Osteopathy Works... But Don't Just Take It From Me



Of course, as an osteopath I believe in the benefits of osteopathy. I can (and frequently do) tell patients, friends, family and acquaintances how I think osteopathy could improve their quality of life by reducing their pain, relieving their stiffness and aches and increasing their mobility and general well-being. But don’t just take it from me. Surely the most trusted testaments come from the patients themselves.

That is why, back in 2017, The National Council for Osteopathic Research (NCOR) developed an app to collect Patient Reported Outcome Measurement (PROM) information. NCOR wanted to find out from a large, national sample of patients, how they felt after osteopathic care. They wanted to ask patients directly, without interpretation by healthcare professionals or anyone else, how they responded to osteopathic treatment. How are your symptoms now that you have had some treatment? How are you functioning in your everyday life since treatment?

From a prospective patient’s point of view, the answers to these questions are of fundamental importance. Whether the practitioner is ‘friendly’ or not or if there is ‘ample free parking at the practice’ is all very nice to know, but at the end of the day, the most important thing is, will I feel better afterwards?

To help you decide whether treatment might be right for you, below are some of the recent findings from the ongoing PROM study. This data is based on more than three and a half thousand independent observations by osteopathic patients.


  • What are the main reasons people seek osteopathic treatment?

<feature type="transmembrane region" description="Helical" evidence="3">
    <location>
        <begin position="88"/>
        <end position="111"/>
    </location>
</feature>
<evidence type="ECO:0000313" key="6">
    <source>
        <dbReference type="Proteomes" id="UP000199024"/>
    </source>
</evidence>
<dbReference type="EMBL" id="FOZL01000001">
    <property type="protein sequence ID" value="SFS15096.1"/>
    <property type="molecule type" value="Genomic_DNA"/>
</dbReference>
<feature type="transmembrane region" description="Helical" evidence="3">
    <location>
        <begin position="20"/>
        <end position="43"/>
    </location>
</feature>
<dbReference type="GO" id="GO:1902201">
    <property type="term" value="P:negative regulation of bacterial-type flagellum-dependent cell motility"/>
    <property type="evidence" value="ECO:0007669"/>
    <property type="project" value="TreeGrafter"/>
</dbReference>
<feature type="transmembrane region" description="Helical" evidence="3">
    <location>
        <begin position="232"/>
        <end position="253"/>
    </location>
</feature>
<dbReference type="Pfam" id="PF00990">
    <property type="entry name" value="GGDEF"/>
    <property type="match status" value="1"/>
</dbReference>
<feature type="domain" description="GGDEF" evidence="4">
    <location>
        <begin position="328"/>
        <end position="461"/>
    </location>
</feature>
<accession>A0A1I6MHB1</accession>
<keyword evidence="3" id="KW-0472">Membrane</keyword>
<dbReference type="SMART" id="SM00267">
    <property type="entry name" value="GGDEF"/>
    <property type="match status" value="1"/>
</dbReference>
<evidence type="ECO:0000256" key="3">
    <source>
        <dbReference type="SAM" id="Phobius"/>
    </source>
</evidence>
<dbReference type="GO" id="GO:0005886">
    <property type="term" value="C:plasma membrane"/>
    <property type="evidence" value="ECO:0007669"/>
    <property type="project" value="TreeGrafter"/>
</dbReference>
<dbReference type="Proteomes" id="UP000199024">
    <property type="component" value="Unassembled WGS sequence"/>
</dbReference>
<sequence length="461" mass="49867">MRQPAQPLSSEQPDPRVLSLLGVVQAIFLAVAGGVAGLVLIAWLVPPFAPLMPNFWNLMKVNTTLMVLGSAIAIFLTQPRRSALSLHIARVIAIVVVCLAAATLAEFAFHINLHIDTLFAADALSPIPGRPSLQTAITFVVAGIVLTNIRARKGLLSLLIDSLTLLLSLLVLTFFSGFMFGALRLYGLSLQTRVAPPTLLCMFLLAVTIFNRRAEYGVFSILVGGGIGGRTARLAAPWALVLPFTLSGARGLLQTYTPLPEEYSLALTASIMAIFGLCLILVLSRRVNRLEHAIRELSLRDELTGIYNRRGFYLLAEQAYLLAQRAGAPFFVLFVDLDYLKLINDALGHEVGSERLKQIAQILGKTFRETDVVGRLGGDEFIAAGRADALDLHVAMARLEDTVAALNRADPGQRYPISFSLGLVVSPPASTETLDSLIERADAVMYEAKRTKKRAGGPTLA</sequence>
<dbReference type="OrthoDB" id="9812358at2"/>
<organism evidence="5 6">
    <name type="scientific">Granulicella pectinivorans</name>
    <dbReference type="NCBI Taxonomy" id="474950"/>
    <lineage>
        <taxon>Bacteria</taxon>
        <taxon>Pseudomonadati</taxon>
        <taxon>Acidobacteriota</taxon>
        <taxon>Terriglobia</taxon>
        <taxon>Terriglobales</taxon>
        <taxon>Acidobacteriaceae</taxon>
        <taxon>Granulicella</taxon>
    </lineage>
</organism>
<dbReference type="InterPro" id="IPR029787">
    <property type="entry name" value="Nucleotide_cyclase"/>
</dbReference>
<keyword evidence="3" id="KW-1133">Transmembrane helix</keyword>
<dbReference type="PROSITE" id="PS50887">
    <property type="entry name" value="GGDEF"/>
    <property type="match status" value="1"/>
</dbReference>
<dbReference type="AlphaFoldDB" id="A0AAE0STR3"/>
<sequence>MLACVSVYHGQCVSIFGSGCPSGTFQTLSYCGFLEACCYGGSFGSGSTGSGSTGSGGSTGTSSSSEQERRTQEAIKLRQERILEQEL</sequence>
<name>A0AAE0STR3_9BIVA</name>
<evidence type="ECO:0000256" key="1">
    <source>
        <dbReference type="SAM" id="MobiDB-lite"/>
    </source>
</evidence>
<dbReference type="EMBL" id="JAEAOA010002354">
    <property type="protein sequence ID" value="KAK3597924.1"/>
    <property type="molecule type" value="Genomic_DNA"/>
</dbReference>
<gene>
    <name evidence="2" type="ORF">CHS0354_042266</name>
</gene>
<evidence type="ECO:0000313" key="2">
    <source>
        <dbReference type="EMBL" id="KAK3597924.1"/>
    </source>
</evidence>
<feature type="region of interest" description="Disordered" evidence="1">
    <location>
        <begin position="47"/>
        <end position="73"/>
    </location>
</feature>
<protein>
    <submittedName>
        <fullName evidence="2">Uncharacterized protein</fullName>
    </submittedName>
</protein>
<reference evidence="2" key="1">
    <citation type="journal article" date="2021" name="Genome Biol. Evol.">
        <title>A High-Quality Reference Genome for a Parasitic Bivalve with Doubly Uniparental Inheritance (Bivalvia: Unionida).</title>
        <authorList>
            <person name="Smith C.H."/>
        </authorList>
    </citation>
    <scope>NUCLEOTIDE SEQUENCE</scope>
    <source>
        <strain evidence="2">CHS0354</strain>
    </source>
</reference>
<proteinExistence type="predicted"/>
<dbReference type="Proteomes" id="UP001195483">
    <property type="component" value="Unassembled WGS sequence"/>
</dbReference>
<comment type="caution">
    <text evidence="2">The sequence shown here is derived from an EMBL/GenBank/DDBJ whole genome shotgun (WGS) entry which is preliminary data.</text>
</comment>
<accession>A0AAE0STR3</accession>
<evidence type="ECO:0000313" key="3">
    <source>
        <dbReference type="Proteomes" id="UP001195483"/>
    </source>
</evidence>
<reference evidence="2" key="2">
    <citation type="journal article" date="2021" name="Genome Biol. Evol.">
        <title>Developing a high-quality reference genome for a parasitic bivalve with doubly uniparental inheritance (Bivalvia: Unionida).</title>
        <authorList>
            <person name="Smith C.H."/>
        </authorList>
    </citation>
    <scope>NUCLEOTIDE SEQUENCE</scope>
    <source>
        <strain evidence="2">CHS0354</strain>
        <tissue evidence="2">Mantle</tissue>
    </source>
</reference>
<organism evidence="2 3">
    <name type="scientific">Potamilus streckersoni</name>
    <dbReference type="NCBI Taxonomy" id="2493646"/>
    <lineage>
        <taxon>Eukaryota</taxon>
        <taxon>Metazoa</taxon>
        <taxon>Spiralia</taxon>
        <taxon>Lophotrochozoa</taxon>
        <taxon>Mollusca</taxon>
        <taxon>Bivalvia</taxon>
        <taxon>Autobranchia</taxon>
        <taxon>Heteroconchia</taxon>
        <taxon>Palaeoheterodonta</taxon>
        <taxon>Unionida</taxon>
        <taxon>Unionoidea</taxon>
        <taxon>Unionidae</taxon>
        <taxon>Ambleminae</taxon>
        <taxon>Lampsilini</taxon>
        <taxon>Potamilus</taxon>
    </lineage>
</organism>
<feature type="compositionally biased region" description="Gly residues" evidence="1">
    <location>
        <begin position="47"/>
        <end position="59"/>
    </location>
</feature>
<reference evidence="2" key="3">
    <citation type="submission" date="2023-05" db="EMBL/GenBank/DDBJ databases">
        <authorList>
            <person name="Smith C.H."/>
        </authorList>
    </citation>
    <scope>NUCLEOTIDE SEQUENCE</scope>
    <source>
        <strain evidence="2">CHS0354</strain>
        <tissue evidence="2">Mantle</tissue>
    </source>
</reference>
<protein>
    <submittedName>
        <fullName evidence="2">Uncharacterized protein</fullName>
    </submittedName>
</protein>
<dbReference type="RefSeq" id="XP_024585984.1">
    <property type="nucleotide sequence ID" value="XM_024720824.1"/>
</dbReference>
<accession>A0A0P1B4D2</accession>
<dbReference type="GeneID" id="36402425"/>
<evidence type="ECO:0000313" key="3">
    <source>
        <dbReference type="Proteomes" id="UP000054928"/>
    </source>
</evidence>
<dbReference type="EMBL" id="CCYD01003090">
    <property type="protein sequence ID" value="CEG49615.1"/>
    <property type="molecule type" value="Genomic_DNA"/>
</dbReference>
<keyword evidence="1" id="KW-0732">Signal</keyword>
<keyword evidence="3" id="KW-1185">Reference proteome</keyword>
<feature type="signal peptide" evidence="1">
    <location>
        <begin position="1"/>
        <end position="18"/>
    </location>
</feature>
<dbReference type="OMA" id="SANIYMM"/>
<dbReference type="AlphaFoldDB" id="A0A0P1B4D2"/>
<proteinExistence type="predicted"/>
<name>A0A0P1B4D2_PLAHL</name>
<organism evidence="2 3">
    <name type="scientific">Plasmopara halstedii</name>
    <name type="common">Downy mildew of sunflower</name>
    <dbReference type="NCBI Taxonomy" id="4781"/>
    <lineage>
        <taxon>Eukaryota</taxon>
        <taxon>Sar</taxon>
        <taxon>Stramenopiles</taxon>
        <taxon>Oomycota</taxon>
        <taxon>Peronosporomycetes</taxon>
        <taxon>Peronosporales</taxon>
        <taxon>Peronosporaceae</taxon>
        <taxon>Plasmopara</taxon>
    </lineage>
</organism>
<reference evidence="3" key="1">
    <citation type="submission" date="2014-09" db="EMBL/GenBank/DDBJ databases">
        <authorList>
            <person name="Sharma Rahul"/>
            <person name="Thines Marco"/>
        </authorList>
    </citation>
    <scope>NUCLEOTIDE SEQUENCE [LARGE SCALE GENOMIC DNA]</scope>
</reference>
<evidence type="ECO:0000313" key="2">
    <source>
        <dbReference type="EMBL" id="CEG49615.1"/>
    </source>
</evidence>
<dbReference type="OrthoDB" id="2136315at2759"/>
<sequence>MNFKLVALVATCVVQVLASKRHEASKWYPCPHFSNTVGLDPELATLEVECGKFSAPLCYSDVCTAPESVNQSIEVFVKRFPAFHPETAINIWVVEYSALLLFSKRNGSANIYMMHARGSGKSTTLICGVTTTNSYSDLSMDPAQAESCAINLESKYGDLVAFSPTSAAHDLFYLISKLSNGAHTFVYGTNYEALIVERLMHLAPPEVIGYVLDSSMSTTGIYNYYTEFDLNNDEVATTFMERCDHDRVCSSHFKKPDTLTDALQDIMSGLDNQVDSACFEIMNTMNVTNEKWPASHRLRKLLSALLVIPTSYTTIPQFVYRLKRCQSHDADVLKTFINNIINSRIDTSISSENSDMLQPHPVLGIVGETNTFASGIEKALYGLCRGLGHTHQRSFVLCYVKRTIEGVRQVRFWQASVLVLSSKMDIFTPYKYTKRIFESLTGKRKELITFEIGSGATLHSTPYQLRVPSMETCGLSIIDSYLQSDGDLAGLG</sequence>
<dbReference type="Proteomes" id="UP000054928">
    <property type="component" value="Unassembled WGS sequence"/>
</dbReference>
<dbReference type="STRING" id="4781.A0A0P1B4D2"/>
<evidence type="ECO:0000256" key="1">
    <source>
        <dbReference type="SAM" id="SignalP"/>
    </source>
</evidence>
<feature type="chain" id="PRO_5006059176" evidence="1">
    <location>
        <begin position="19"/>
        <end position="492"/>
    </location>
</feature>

The main reason for seeking treatment is pain, followed by stiffness and decreased mobility and discomfort and aches.


  •  What are the main areas of symptoms that patients go to see an osteopath about?

Patients come to see us with a widespread area of symptoms. Most patients record two or three areas of pain, but some record up to thirteen areas. The most common sites of symptoms are the low back, followed by the neck and shoulders.


  • How satisfied are osteopathic patients with the outcome of their care?

Patient satisfaction is high at both one week and six weeks after treatment. 84.3% of patients are very satisfied with the outcome of their care after one week and 85.7% are still very satisfied after six weeks.


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  • What is the global rating of change after treatment?

Nearly 75% (74.4%) of patients say they are either much improved or completely recovered six weeks after treatment.


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  • How likely would patients recommend osteopathic care to their friends and family?

81.9% of patients said they are extremely likely to recommend osteopathic care to their friends and family.

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This kind of insight, while of obvious interest to patients, is also very valuable to practitioners. There is a growing view in healthcare that the data that comes from day-to-day practice is a relatively unmined, yet valuable source. By seeing things from our patients’ point of view, we may learn as a profession or as an individual, something which we may not otherwise have considered, but which we can now reflect on and improve. Data like this also allows us to benchmark our own practice against both national and international osteopathic practices, which can inform our ongoing learning.

And this brings me to the second reason for writing this blog. Research findings become more valid as the sample grows. I would therefore like to use this space to encourage my patients, both new ones and established ones, to consider whether they would like to contribute to this study.

Do you think you would like to have your say in shaping the future of osteopathy?

Your involvement would be to complete a short questionnaire at the start of your treatment and then two follow up questionnaires, one a week after the first treatment and one six weeks after the first treatment.

The questionnaires are available either through visiting a website or by downloading an app to a smartphone or tablet.

All information you give is anonymous.

If you would like further information about this study, please go to: